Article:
Nature versus Nurture, Seeds and Soil
True to his quest to cover parent’s practical questions, Medina organizes his book around the genetics of a baby’s brain and the sociological impact parenting has on it. As a result, the brain rules cover both hard science (“The brain cares about survival before learning”; “Intelligence is more than IQ”; “Babies are born with their own temperament”) and practical parenting advice backed by research (“Praise effort, not IQ”; “Empathy soothes the nerves”; “Discipline + warm heart = moral kid”).
Medina does this because he believes that nature and nurture are intimately joined in babies’ brain development. He calls the genetics “seeds,” and the social influence “soil.”
“Seeds are the DNA. I have an XY complement and you have an XX complement, and there’s DNA in them thar hills. Then the seed has to be planted in soil, and then it has to grow up. If you have great seeds and great soil, you’re going to get a good one.”
For this reason, Medina dedicates a whole chapter to marriage and helping partners navigate the brutal effects of new parenthood on their relationship. Parents should not be surprised to discover that there is neuroscience to back this up, too.
Happy Marriage, Happy Baby
Medina says there are a couple of “big fat reasons” why he dedicates so much time to helping parents not fight:
- “Kids can pick up on it. And infants can rewire their nervous system (it’s called a compensatory response), and that rewiring puts them on a heightened state of alert.”
- When exposed to a “huge amount of fighting and no resolution, kids get infectious diseases, they are more prone to get pediatric anxiety and depressive disorders, and they show, in later years, no real loyalty to parents. In fact, some grow up to be rescuer children” — children who become their parent’s confidant. “That’s toxic,” he says.
So is there hope for kids exposed to fighting?
Medina says yes, there’s a way around these detrimental outcomes. Parents need to add a second ingredient to their fighting: resolution.
“The research is clear. It’s not the presence of fighting that matters, and it does not hurt our kids’ brains, but … after you’re finished fighting, you also have to resolve in front of your children.” Parents may go off and resolve their conflict in private, but Medina says that’s not enough. The key is to make up with your partner in public, in front of the children. “If a kid sees mommy and daddy fight and the next day sees them okay, he’s thinking, ‘Huh? Weren’t they fighting?’ If they see you resolve emotionally and verbally, the kid has a chance to learn that a) fighting is okay, and b) here is how you resolve it.”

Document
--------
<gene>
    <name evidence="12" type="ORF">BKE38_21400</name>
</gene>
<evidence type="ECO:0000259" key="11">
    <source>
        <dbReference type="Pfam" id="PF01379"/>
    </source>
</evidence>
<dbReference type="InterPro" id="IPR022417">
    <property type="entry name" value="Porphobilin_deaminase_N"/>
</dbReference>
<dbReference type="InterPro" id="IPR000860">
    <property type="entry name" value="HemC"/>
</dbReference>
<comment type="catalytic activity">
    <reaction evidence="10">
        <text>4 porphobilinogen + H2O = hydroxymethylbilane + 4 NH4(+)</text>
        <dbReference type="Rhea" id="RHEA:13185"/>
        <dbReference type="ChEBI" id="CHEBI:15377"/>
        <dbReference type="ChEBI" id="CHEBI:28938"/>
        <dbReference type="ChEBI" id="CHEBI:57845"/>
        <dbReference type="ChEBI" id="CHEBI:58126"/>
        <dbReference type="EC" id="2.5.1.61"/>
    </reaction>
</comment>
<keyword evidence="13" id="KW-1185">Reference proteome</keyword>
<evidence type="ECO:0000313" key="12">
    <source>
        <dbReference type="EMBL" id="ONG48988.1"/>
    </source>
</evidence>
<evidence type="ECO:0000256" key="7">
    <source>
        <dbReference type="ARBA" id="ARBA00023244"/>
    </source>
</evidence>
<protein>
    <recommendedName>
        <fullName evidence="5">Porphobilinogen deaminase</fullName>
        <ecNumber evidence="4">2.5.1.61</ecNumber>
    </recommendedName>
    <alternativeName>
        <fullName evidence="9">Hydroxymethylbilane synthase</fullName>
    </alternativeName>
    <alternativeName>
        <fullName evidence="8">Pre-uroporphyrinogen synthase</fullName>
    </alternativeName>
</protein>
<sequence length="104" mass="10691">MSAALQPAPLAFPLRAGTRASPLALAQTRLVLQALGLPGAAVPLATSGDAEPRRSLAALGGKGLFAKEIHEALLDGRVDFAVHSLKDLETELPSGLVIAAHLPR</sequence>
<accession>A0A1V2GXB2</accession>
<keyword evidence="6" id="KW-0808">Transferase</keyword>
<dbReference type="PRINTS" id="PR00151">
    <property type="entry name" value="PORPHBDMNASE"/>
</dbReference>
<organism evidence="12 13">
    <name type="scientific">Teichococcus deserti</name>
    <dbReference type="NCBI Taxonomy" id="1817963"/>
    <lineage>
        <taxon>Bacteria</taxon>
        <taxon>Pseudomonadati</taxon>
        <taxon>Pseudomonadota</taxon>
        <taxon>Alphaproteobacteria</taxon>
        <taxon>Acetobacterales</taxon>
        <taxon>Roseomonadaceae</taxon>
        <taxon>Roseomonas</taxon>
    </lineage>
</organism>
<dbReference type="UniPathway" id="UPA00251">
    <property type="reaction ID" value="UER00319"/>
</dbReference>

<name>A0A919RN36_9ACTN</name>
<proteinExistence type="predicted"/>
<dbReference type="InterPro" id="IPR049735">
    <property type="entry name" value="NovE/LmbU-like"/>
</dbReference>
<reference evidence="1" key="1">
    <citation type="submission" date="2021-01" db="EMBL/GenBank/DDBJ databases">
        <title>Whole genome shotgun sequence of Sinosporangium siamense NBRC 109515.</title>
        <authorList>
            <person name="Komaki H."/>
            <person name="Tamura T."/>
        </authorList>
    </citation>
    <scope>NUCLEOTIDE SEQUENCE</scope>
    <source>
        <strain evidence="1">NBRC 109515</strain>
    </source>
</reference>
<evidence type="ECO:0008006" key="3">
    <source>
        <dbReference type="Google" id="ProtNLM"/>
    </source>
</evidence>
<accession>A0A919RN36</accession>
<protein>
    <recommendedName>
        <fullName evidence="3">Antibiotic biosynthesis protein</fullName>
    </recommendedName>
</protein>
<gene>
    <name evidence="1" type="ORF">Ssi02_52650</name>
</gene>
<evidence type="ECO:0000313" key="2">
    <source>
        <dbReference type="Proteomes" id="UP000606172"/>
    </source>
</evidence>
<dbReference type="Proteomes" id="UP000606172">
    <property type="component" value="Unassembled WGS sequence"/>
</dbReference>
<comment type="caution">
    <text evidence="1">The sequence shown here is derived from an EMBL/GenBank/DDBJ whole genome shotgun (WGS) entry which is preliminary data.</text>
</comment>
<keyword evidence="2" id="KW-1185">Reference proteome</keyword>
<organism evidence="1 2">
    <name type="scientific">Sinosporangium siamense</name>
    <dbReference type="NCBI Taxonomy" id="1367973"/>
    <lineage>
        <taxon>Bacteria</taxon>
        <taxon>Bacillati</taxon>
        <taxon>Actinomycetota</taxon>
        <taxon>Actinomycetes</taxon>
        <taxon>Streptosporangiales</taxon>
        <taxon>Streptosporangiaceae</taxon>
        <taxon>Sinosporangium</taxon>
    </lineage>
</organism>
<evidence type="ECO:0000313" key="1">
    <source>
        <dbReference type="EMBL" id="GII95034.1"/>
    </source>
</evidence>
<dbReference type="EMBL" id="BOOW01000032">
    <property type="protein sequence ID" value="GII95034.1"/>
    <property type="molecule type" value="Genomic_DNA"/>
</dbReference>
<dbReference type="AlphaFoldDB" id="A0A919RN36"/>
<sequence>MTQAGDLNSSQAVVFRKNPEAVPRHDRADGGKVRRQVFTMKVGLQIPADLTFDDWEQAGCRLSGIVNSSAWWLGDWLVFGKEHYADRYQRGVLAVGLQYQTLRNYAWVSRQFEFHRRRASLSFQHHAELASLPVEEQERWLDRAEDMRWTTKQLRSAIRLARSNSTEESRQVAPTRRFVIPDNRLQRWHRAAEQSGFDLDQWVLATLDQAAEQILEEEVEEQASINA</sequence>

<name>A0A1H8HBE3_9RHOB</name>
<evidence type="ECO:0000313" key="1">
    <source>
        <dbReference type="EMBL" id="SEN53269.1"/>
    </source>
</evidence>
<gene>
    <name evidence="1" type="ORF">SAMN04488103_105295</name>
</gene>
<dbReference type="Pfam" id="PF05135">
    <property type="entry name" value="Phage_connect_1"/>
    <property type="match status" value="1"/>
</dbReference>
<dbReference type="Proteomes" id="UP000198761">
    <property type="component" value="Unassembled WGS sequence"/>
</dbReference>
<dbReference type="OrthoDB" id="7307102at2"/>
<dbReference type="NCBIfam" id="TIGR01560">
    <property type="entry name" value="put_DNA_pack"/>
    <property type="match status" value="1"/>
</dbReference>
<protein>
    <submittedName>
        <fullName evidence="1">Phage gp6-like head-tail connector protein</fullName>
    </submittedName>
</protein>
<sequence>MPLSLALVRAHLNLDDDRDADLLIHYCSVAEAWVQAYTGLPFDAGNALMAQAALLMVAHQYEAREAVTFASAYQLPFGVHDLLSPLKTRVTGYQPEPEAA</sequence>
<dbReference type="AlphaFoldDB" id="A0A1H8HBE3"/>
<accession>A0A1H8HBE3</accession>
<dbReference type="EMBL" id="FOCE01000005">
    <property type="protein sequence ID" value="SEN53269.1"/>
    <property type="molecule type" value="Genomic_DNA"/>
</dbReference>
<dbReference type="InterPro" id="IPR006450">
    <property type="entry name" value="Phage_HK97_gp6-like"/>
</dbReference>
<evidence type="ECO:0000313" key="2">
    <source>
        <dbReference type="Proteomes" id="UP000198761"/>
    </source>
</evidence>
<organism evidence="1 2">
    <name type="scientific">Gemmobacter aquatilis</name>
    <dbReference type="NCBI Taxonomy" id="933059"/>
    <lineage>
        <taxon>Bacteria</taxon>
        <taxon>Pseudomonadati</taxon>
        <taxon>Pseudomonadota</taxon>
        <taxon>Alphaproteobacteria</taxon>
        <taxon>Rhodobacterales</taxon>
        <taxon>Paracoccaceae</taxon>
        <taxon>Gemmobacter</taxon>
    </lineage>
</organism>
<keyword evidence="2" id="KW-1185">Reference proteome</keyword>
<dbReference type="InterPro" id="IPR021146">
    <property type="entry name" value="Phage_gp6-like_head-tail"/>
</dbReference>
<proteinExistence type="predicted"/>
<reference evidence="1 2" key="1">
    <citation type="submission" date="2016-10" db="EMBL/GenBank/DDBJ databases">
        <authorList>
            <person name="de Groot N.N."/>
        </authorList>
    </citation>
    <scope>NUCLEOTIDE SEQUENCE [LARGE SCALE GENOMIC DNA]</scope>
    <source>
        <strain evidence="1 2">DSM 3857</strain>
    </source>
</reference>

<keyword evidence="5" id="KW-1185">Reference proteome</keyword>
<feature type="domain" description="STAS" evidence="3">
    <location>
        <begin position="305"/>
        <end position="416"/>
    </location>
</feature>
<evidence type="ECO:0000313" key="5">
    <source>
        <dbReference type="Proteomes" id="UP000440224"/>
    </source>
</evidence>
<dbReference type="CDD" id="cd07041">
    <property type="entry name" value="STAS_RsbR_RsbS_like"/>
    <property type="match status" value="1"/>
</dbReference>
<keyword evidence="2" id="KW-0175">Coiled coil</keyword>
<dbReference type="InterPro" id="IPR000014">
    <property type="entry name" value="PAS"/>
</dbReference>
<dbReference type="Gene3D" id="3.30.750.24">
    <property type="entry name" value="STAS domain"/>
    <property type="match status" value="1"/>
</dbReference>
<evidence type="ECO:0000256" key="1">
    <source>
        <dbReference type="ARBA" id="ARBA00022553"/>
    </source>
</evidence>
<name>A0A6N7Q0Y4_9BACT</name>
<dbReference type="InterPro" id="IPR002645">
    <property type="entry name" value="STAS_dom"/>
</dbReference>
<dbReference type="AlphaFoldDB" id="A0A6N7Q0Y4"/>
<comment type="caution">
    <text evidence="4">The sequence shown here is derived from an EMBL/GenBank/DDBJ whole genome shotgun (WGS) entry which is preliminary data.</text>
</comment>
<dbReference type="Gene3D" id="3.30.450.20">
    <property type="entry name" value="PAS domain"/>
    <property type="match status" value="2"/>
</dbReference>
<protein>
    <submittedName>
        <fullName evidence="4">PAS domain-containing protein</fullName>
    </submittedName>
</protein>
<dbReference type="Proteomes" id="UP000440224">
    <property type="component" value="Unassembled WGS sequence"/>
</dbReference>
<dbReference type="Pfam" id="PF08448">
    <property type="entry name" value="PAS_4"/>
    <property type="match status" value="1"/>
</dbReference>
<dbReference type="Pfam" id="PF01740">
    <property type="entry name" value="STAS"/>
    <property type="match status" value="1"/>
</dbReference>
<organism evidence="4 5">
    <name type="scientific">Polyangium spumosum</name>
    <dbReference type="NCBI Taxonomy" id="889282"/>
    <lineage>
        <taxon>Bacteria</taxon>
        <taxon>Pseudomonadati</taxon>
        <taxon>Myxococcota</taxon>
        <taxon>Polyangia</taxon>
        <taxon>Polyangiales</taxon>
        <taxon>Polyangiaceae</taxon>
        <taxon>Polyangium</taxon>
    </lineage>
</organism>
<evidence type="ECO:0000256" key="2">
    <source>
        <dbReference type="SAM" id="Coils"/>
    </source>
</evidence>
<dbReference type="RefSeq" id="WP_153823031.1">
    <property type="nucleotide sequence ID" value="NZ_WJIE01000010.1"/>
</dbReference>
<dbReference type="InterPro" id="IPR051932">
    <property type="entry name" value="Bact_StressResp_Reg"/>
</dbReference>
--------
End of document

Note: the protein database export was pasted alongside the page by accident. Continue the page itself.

If children never see their parents resolve the fight, Medina says an asymmetry develops — all fighting, no making nice — and the presence of that asymmetry is devastating.
The Power of Empathy
When faced with a strong emotion from your spouse or your children, Medina tells parents to turn to empathy first.
- “Describe the emotion you think you see.”
- “Make a guess as to where it came from.”
By learning how to empathize with your partner as well as your little ones, you will teach your toddler and preschooler, through example, how to empathize with others around them. Children who learn to step outside of themselves in order to understand another person’s feelings are better able to control their own impulses, thus leading to higher SAT scores years down the road. And children who are able to empathize with playmates make better friends. Medina cites the landmark Harvard study of adult development to show that friendships are the single best predictor of a child’s happiness as they grow up.
Empathy not only has the power to stabilize marriages, but also the power to shape your child’s intelligence and happiness.
Children are Human Beings
Ultimately, Medina would like parents to understand one thing about their baby. “A child is a real live human being from the get-go, not your merit badge. They are not a personal reflection of your intelligence or the success of your life. They are little people, who need to be treated as people … That’s why I wrote the book.”